Once you decide that you are going to follow the principle of Variation it is actually very easy to implement. I have always been amazed at how little change is necessary to trigger the training effect. Try changing your bench press grip an inch and see how much more soreness you will have the next day. Another subtle change you can make is to use a different exercise to train the same muscle group. Perform your bench press using dumbbells instead of a bar and see the difference it makes. It does not take much change to make a big difference but it does take some change. And as I have said many, many times before try to change something about your training every month.
If you can incorporate both of these principles into your training you will be well on your way to achieving your athletic goals. I can not promise that it will make your training any easier but I can promise that the results will be well worth the extra effort. The principles of Specificity and Variation are not the only training principles that you should implement but they are definitely the most important. I you are serious about your training I encourage you to read our article: How Should You Train? "Periodize" your training for maximum results since it is a comprehensive training approach that utilizes both Specificity and Variation as well as many other sound principles in order to yield maximum athletic performance.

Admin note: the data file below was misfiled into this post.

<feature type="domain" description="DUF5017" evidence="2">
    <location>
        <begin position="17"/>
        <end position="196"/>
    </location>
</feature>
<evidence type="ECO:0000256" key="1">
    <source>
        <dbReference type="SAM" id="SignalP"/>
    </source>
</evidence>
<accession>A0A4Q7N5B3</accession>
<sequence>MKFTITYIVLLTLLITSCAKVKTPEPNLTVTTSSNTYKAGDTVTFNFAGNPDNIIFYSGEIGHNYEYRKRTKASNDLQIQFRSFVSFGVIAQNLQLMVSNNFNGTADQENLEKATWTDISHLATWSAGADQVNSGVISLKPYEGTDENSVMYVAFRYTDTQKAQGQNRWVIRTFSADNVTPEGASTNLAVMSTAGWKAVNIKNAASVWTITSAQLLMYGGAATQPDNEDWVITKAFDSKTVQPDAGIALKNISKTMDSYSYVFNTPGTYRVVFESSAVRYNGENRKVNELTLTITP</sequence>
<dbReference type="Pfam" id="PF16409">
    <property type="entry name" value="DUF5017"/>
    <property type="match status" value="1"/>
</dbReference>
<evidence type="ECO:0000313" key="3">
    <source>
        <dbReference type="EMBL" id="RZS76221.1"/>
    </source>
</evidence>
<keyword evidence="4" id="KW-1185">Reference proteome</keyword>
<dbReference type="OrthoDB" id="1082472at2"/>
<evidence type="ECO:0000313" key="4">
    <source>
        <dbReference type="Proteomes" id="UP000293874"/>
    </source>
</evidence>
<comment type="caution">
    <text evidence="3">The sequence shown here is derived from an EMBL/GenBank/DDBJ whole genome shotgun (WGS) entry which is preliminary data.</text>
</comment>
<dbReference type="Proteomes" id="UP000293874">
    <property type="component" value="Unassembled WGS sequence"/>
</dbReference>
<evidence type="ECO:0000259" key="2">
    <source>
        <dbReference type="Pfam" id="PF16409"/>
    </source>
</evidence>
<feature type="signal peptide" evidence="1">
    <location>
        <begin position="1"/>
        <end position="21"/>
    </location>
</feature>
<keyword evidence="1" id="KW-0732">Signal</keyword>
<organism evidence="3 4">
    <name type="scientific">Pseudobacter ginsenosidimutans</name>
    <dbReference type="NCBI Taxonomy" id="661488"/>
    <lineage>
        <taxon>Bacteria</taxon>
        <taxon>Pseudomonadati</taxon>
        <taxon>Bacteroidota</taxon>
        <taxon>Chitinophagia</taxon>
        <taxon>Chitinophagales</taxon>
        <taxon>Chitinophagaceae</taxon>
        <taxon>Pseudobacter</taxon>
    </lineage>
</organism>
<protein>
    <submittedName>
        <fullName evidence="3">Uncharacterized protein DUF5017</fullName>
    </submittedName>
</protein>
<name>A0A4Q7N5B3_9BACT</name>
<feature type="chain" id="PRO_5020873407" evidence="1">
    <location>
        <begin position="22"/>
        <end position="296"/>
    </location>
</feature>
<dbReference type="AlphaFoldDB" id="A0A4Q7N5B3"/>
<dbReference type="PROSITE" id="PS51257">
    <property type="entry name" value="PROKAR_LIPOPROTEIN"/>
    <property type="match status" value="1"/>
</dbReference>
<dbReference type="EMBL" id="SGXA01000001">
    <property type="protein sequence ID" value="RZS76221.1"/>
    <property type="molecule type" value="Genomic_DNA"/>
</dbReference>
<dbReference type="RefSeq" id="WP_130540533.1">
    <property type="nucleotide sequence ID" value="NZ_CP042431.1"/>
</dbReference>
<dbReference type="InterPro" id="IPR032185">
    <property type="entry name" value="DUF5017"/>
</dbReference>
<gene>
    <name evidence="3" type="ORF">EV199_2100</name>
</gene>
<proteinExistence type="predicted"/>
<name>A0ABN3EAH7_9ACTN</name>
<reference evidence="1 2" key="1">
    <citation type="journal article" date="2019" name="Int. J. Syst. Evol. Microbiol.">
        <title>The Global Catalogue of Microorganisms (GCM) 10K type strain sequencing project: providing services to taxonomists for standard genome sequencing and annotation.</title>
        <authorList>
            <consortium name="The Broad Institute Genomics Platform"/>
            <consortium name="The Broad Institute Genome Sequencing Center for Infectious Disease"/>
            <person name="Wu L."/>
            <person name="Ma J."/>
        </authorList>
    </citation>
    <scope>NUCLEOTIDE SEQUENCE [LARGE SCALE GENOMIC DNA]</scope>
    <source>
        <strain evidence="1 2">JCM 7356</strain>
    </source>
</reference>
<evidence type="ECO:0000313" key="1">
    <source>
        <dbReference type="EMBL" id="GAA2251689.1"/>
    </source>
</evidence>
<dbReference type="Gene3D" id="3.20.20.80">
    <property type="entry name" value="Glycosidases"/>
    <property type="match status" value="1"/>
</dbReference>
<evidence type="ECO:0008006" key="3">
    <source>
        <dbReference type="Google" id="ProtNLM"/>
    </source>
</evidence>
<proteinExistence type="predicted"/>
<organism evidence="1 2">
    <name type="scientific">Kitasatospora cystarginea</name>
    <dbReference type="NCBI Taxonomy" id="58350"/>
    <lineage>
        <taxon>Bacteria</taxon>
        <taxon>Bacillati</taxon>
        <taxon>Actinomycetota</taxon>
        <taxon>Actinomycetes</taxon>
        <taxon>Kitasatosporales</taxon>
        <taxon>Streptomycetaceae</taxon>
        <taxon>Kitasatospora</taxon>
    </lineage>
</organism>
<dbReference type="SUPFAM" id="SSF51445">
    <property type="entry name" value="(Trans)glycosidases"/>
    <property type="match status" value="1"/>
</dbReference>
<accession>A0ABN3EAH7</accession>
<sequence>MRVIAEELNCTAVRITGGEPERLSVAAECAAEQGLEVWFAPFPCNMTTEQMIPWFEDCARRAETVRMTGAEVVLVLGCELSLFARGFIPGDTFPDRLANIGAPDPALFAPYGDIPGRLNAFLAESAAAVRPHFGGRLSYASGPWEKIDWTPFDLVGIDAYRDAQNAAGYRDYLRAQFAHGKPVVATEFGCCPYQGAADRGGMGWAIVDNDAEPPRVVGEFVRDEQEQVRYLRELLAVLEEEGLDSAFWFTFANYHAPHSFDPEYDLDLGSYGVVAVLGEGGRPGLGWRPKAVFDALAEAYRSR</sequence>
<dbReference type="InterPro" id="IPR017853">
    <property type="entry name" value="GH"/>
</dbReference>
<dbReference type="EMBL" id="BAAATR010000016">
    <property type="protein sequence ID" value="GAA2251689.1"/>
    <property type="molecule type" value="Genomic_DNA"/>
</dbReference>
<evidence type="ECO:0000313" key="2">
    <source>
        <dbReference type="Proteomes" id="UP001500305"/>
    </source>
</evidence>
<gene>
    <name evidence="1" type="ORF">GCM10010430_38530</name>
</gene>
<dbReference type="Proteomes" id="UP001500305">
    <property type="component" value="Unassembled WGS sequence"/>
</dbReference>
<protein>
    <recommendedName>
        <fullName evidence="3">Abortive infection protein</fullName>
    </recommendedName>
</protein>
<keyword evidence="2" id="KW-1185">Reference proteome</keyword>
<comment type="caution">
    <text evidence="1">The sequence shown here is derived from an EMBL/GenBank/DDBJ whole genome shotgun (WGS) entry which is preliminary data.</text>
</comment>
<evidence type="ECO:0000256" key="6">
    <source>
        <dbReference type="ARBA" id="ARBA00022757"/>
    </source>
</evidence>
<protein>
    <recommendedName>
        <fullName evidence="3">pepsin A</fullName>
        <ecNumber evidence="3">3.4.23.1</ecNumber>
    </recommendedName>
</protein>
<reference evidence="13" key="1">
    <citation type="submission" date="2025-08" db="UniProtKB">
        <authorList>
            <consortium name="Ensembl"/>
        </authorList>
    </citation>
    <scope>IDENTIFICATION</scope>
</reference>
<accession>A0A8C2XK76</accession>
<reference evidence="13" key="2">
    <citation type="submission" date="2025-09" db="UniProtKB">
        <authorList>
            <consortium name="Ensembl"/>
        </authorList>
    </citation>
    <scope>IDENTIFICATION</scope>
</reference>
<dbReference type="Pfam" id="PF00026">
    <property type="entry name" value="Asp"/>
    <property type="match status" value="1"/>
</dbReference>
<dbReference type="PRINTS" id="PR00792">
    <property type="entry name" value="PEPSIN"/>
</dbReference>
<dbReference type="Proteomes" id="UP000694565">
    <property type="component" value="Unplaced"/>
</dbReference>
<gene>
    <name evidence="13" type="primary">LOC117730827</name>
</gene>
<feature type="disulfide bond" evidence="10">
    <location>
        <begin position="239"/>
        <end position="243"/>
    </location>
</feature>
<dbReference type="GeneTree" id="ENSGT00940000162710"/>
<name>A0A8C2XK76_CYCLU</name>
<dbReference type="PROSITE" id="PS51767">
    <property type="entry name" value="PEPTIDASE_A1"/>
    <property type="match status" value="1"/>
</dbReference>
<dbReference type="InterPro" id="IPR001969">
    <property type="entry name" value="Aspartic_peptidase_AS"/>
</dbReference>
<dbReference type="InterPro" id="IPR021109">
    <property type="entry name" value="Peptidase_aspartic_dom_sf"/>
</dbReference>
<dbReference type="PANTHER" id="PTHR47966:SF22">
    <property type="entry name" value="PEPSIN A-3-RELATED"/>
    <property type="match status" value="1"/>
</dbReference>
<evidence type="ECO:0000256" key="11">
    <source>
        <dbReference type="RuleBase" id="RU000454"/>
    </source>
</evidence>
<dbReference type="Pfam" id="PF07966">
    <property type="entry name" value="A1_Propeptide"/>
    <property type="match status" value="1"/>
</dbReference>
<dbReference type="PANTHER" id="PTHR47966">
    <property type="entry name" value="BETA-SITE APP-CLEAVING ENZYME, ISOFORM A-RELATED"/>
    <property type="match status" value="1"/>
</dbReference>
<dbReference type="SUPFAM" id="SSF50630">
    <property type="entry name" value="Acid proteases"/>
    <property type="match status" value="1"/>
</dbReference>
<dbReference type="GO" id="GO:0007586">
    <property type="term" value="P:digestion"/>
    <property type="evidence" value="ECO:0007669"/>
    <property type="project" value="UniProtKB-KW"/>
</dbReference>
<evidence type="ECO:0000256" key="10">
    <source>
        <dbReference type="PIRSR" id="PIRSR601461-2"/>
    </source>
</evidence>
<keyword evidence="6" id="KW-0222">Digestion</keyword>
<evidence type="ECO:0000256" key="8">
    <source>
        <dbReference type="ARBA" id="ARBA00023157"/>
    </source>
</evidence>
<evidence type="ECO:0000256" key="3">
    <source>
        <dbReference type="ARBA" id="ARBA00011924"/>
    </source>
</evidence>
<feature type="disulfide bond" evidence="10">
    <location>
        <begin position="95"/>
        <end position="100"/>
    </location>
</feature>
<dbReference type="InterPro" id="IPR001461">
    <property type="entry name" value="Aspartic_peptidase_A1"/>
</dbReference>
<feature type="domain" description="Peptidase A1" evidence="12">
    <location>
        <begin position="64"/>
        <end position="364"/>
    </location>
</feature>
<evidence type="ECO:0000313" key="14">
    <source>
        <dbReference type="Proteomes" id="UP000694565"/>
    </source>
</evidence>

1Stone,M. O'Bryant,H. Weight Training: A Scientific Approach. Minneapolis, Burgess Publishing Co., 1984.
2Stone,M. O'Bryant,H. Garhammer, J. A hypothetical model for strength training. J.Sports Med. 1981; 21(4): 342-351.